The craft beer scene continues to grow rapidly in Baja, yet the biggest players in the industry have not ventured into downtown Tijuana but remain in Plaza Fiesta (Beer Plaza link). Genaro, an avid craft beer drinker, plans to help in changing that.

“Cosmopolitan Group, who also built this project, they are building Distrito Revolución,” I interviewed Genaro inside the renovated ‘Sara’ building, now also called Eazy Workspace, in the corner of Fourth Street and Avenida Revolución.

Construction underway for the future tallest building on Avenida Revolución, Distrito Revolución
Construction underway for the future tallest building on Avenida Revolución, Distrito Revolución

“What I do a lot with developers, with business owners, is I’ll give them a downtown tour, kind of what you do, but obviously focused in what they are looking for. I found out later, that after my tour, Isaac [Guakil] told his dad: downtown is ripe for investment. Let’s do stuff.”

Owned by David Saul Guakil, Cosmopolitan Group is real estate company with 15 years in the business. In November 2014 they inaugurated a black tower in Tijuana’s business district (Zona Río) named Torre Cosmopolitan and are investing more in downtown Tijuana. The nine story building was a 200-million pesos (around $11-million USD) investment and received a Platinum certification by the U.S. Leadership in Energy and Environmental Design (LEED), which makes it the most environmental friendly building in the city.

“This floor [Sara’s building] previously was a warehouse. It was a clothing store downstairs. And the floor above us was nothing. They didn’t even have a way to access it. They [Cosmopolitan Group] rent the whole building and they sublet. They decided on redeveloping the whole property to create this co-working space. Eventually the top floor is going to be a restaurant bar. A little terrace similar to Cine Tonalá.”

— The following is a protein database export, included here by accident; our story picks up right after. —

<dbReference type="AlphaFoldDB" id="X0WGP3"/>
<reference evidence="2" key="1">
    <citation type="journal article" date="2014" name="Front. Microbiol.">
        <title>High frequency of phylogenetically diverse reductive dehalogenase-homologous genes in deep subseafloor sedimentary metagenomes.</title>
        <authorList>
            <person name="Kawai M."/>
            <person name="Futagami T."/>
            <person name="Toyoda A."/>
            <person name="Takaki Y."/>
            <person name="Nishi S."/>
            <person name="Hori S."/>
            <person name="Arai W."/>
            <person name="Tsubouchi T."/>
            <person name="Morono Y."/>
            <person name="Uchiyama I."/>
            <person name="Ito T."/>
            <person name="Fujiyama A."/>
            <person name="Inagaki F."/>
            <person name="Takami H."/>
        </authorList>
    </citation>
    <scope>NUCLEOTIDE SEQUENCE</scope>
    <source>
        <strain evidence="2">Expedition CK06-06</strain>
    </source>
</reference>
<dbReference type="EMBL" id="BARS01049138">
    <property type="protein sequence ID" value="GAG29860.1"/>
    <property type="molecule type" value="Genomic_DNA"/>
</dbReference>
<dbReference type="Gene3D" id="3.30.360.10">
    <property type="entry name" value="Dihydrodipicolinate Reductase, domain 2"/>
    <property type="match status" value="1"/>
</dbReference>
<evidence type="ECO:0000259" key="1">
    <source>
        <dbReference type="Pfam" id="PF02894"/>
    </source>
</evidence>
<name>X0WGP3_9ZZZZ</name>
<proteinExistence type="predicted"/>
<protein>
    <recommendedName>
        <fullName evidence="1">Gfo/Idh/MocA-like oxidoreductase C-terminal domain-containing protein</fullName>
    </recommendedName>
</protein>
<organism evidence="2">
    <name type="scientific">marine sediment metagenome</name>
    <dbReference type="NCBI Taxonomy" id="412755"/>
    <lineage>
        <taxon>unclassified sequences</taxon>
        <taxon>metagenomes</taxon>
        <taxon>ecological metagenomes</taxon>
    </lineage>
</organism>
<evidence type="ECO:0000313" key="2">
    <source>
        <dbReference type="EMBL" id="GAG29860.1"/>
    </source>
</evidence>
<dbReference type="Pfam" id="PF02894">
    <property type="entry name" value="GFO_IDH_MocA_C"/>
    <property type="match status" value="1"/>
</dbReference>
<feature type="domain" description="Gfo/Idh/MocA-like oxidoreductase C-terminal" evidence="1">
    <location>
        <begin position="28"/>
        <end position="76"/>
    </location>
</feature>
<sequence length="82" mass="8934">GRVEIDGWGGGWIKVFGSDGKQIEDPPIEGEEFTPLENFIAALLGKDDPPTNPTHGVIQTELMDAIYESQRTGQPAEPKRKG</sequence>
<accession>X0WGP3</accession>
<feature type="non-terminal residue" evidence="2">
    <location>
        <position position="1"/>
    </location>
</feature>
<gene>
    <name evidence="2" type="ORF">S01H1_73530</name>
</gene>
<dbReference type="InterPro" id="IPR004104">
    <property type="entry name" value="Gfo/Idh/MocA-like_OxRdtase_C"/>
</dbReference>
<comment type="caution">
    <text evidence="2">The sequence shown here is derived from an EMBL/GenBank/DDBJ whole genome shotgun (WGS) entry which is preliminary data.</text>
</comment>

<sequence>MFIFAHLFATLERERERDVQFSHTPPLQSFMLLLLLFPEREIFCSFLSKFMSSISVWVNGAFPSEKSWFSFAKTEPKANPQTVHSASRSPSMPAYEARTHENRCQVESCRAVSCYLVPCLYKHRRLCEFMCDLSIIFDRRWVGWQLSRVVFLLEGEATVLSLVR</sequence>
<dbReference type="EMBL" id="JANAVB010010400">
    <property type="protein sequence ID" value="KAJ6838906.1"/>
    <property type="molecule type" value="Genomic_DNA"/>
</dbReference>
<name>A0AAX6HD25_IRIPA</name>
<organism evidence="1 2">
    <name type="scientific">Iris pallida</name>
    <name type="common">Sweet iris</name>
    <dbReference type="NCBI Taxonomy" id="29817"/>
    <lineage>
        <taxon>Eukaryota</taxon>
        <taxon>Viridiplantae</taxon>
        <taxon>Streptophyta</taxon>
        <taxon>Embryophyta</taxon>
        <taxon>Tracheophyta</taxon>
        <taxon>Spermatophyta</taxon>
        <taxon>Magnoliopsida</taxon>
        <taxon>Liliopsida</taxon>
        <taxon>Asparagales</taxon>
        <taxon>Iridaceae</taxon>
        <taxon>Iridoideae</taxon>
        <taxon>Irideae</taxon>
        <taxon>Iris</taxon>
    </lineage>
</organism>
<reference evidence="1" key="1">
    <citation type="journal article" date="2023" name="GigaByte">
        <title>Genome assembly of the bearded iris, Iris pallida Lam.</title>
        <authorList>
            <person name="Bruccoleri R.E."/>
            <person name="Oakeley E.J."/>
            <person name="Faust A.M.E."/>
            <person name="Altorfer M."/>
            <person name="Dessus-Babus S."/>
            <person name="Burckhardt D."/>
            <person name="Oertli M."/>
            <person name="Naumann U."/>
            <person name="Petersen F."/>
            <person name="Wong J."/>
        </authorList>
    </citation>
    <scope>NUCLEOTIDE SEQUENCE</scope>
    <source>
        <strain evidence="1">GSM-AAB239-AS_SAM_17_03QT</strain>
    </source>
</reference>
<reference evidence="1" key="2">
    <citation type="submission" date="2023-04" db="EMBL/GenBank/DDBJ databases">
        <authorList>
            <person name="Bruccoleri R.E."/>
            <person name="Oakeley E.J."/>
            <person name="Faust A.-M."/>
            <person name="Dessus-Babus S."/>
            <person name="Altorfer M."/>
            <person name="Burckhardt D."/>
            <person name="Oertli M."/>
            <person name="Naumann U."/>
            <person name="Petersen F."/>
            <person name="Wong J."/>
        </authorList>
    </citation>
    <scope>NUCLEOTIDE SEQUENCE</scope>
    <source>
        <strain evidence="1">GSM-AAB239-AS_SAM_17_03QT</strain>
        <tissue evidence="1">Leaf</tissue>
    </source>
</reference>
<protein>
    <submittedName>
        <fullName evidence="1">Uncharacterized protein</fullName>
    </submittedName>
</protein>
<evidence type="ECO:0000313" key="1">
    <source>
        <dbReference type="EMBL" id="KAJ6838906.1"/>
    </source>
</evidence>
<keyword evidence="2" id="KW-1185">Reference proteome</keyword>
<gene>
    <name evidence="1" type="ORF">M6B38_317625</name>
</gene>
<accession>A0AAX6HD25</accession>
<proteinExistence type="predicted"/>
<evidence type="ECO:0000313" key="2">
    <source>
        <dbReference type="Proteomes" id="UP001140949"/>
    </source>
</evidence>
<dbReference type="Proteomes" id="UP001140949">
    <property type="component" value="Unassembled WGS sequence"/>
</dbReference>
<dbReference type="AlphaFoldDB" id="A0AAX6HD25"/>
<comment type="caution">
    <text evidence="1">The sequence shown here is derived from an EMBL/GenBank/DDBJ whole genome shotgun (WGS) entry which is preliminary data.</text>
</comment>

The lobby of the office space is decorated with pop art, modern furniture, a foosball table, and granite countertops with modern appliances, including a beer keg that Genaro says is for free for anyone that rents the workspace. Cine Tonalá, the multipurpose movie theater with rooftop bar/restaurant, opened its doors last fall and has been packed every weekend since (link).

“[Distrito Revolución] is the first condo project for sale in the history of downtown Tijuana.” Distrito Revolución is an upcoming 16 story building at the end of Avenida Revolución, which would make it the tallest building in downtown.

“The first three floors are going to be parking lots, the rest are going to be 69 condo units fully furnished that are for sale. We started selling in mid-February and already sold 65 percent. The same guys, Cosmopolitan Group, bought an old 65 apartment building on Niños Heroes between 7th and 8th to be renovated. The project is going to be called Eazy Living. Interesting fact, part of Cheech’s Born in East LA part of it was filmed there.”

Across the street from the upcoming Distrito Revolución there’s a building called Revolución 1764, a modern seven story building with 20 condos that opened in the beginning of the year and are fully rented. A couple blocks away on Tenth Street is Brik 10, what used to be drug dens got remodeled in the summer of 2015 into trendy office spaces with a hipster coffee shop on the front named Das Cortez. Séptima y Constitución, fancy apartments situated in that corner, used to be empty offices until they got remodeled in 2012. Now they charge double or triple the average of other apartments in the area (averaging at $650 a month). Genaro helped broker those deals.

“That project [Séptima y Constitución] proved that they were people willing to pay higher rents to live in downtown. It was only 12 apartments, we are 2 million people here in Tijuana, and 3 million people in San Diego. So you have 5 million people to fill 12 apartments. It was not going to be tough. It was finished in September of 2013 by October it was fully rented.”

The increase of rent prices in San Diego has made Americans look south of the border for affordable housing. Genaro took me to this friend Hector’s penthouse apartment in Revolución 1764 who pays $900 a month. The modern two bedroom apartment has concrete floors, large windows, exposed brick, high ceilings, and a great view from the balcony of Tijuana’s most famous avenue.

“If you move down here you are going to save over $1,000 a month in rent. And if you get a haircut it’s going to cost you $5 instead of $25, if you go to the movies it’s going to cost $2 or $3 instead of $12.”

As Tijuana continues to improve, the number of Americans moving down is noticeable. My first years living in Tijuana I would get excited if I spotted an American and rapidly tried to befriend a fellow countryman.

The border, which is also in constant change, handles more traffic each day. The vehicle borderline to enter Tijuana, which used to be practically non-existent, the norm now is to have to wait more than 30-minutes during rush hour.